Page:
Sunday, March 21, 2010

Attachment to Outcomes

An old friend and a fellow-sitter in our sangha brought in some cards this morning for our feedback. The cards are a part of a whole project she has long been working on, having to do with the application of Buddhist teachings and principles to our daily lives. They are designed for one to be picked blind from the pack each morning--as when the magician offers the pack for our selection--and set in a decorative stand as guidance and inspiration for the day. The one I picked, in what she intended as a demonstration, was headed "Attachment to Outcomes."

No accidents. I guess it's a little like throwing the I Ching: no matter what shows up by apparent chance, it happens to be totally relevant to the situation in which we find ourselves that day. Attachment to outcome is what has been keeping me awake at night. My mind has been so attached to the "success" of Persist that I have been unable to sleep. It keeps coming up with new plans and strategies; it keeps rehashing the old ones.

And here we are, today, Sunday, March 21, 2010, awaiting the outcome of the congressional vote on health care reform--and unsure, even at this last moment, of what that outcome will be. I have the TV set turned on, even as I write, because I am so attached to the result. They just played a clip of President Kennedy, back in the early 1960s, proclaiming his passionate belief in the need for a just and sensible health care system in this country, and noting that every other developed country had provided for the health of its citizens for years. That was nearly fifty years ago, and since then nothing has been done. There are still millions of Americans with no health care insurance at all, and millions more whose insurance can too easily be snatched away from them the moment that it's needed.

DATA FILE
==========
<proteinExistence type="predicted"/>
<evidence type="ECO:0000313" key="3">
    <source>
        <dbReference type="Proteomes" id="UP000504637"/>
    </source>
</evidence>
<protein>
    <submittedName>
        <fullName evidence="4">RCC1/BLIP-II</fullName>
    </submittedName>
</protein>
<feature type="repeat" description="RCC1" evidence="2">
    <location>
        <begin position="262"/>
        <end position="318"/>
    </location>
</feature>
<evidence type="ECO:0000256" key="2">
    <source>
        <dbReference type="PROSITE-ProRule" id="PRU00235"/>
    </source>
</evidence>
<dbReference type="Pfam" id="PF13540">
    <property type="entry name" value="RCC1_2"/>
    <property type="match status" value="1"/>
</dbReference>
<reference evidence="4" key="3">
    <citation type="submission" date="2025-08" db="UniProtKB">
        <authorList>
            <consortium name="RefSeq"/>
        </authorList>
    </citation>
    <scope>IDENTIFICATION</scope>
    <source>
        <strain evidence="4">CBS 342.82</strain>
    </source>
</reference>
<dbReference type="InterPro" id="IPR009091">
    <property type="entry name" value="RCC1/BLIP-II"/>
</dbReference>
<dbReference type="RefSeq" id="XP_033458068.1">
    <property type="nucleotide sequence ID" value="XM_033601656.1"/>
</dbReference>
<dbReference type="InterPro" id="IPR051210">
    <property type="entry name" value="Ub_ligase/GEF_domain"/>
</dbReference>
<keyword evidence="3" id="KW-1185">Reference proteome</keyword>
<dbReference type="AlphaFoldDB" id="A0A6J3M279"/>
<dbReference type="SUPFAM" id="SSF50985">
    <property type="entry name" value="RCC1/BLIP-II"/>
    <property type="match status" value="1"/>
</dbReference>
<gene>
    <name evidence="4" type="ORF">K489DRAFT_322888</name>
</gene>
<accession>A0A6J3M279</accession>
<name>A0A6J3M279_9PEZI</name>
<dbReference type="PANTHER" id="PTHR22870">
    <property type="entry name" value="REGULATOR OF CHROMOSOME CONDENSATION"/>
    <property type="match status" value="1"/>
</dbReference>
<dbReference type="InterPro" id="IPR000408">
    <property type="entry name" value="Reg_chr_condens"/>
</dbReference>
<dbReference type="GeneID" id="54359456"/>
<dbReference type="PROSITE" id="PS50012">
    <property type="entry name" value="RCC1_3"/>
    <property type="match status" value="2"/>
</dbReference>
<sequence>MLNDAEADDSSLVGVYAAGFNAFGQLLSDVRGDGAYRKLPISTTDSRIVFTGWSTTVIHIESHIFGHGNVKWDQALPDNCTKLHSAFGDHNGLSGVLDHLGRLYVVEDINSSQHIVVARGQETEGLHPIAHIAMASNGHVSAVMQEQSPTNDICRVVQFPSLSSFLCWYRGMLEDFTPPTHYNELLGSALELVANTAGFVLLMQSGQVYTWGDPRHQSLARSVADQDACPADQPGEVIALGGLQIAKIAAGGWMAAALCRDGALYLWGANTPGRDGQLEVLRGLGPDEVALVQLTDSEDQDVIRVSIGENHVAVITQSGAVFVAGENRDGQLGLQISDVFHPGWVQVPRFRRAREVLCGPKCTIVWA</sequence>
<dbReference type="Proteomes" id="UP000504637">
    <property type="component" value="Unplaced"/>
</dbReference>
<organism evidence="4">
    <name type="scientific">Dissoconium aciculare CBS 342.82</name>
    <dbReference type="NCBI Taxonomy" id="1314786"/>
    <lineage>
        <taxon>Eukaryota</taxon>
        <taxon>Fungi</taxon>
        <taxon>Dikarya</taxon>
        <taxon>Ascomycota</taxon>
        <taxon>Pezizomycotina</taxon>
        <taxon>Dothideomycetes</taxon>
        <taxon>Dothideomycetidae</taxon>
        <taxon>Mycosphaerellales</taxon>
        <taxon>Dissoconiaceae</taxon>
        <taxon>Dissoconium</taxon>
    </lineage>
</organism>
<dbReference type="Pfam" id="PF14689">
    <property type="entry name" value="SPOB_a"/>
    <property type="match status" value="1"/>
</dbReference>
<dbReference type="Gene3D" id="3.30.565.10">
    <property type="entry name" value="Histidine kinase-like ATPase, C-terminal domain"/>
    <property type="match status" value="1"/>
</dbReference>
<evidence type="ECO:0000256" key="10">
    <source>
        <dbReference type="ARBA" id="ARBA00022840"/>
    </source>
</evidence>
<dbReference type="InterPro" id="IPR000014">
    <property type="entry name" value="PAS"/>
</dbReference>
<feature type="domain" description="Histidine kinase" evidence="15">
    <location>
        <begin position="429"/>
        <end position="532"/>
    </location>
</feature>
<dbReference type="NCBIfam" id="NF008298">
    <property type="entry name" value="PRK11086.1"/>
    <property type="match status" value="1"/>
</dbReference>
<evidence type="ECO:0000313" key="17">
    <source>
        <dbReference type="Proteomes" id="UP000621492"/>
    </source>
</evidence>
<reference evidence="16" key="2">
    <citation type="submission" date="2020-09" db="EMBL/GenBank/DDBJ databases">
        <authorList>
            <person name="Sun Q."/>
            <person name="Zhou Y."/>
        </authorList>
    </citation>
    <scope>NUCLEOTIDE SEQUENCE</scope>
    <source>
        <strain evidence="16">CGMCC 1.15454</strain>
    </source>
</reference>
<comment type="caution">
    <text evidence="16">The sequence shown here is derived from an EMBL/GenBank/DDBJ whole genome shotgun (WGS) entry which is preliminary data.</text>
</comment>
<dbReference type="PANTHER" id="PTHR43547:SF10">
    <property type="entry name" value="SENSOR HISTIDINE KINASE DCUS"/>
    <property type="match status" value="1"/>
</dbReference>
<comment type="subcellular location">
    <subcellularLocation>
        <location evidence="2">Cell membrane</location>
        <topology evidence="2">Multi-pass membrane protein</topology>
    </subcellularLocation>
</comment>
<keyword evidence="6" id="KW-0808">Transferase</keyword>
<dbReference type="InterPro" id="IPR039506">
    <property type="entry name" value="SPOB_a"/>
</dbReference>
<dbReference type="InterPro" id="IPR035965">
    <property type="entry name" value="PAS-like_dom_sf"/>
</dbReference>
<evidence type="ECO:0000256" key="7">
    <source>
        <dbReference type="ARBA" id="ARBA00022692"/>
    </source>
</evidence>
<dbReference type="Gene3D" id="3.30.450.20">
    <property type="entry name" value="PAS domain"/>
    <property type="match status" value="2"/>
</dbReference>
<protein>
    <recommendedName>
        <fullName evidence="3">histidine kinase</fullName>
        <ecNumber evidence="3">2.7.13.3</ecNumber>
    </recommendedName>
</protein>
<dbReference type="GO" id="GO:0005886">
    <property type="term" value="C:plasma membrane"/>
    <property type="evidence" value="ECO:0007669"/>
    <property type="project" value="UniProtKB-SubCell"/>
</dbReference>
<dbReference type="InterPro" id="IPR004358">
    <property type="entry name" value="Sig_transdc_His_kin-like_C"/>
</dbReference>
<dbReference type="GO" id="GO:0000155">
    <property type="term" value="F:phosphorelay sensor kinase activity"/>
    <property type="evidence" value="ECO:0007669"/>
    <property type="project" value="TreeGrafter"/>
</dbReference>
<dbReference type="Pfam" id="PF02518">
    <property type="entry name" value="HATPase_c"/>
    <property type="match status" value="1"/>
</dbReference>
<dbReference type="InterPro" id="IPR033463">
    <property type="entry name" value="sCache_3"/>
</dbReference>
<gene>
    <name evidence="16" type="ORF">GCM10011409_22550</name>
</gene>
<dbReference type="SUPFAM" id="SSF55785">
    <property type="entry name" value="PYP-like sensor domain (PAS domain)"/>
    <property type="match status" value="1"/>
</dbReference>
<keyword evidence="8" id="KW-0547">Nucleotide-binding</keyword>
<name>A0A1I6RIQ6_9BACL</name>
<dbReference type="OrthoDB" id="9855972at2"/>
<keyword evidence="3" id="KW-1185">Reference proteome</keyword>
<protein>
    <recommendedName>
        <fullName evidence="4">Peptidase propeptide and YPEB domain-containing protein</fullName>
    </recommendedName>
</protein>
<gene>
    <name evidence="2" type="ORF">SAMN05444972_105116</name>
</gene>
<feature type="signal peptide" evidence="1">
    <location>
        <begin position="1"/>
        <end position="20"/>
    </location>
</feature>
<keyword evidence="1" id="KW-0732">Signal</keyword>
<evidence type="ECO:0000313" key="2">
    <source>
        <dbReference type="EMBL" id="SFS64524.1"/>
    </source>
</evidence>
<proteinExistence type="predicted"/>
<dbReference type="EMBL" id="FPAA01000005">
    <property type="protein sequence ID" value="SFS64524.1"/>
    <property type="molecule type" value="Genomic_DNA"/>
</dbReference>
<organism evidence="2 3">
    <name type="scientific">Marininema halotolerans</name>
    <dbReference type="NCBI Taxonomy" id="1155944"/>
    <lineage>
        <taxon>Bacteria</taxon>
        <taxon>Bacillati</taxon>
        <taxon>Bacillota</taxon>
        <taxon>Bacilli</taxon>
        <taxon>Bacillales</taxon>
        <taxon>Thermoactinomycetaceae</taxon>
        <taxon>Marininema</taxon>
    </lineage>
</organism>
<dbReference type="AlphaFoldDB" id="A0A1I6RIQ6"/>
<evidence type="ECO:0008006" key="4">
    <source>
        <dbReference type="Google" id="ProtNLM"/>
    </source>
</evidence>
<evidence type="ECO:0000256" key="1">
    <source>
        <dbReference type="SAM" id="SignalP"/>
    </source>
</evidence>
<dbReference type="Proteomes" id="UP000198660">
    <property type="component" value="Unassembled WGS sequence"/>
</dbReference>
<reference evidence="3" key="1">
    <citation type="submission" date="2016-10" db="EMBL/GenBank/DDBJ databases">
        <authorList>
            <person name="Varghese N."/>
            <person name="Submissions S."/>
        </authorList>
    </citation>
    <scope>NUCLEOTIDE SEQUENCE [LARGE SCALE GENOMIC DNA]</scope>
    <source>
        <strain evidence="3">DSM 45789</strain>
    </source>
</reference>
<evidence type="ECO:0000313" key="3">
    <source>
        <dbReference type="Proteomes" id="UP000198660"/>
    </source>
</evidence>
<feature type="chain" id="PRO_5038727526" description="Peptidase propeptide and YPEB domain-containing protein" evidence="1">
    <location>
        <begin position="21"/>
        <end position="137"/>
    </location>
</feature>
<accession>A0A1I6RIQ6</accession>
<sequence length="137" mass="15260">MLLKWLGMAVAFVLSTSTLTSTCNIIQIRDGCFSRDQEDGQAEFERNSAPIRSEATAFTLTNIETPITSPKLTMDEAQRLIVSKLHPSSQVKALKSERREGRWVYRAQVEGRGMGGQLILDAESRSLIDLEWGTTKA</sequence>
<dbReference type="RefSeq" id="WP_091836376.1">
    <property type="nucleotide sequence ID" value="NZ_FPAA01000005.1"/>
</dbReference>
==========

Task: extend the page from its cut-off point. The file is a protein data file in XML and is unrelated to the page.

The wonder of it all is that so many Americans have been persuaded to consider it some kind of devil's work. The wonder is that our representatives, even two dozen or more Democrats, lack the courage or the wisdom to do what is morally imperative. I continue to watch this spectacle of lunacy in utter disbelief.

So yes, here's another outcome to which I must confess to being passionately attached. Is it enough, as my friend's card suggested, to take in the information, smile, and breathe...? The Buddha's wisdom teaches that it must be enough, if I'm to retain some measure of serenity. And yet... there are moments when the Buddha's wisdom just sails out the window of my mind, and I frankly fret. I admit that my fretting doesn't do me any good; it doesn't change the situation. It's not going to change a single vote in Washington. But try telling that to a mind that's passionately engaged...

I'm touching wood, I'm keeping my fingers crossed... Perhaps, if I believed in an all-powerful divine being, I'd be praying! But no, I'll settle for good old-fashioned superstition. And hope that common sense and reason will prevail.

1 comment:

turquoisemoon said...

Great post...she says, as she sits uninsured! The lunacy is founded in fear and greed.